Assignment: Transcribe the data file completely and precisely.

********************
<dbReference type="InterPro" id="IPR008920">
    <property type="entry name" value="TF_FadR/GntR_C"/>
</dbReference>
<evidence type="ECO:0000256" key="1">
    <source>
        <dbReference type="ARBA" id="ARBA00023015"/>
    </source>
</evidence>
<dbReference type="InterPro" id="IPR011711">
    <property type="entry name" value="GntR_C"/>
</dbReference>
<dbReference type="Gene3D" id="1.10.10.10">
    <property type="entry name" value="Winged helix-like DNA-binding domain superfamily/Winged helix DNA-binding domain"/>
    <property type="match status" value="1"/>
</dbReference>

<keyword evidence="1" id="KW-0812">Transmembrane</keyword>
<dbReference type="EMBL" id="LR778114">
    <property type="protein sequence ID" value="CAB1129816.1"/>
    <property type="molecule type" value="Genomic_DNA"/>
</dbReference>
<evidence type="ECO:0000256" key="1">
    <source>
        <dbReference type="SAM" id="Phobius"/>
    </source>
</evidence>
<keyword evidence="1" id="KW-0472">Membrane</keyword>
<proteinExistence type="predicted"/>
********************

<dbReference type="InterPro" id="IPR008920">
    <property type="entry name" value="TF_FadR/GntR_C"/>
</dbReference>
<evidence type="ECO:0000256" key="1">
    <source>
        <dbReference type="ARBA" id="ARBA00023015"/>
    </source>
</evidence>
<dbReference type="InterPro" id="IPR011711">
    <property type="entry name" value="GntR_C"/>
</dbReference>
<dbReference type="Gene3D" id="1.10.10.10">
    <property type="entry name" value="Winged helix-like DNA-binding domain superfamily/Winged helix DNA-binding domain"/>
    <property type="match status" value="1"/>
</dbReference>

<keyword evidence="1" id="KW-0812">Transmembrane</keyword>
<dbReference type="EMBL" id="LR778114">
    <property type="protein sequence ID" value="CAB1129816.1"/>
    <property type="molecule type" value="Genomic_DNA"/>
</dbReference>
<evidence type="ECO:0000256" key="1">
    <source>
        <dbReference type="SAM" id="Phobius"/>
    </source>
</evidence>
<keyword evidence="1" id="KW-0472">Membrane</keyword>
<proteinExistence type="predicted"/>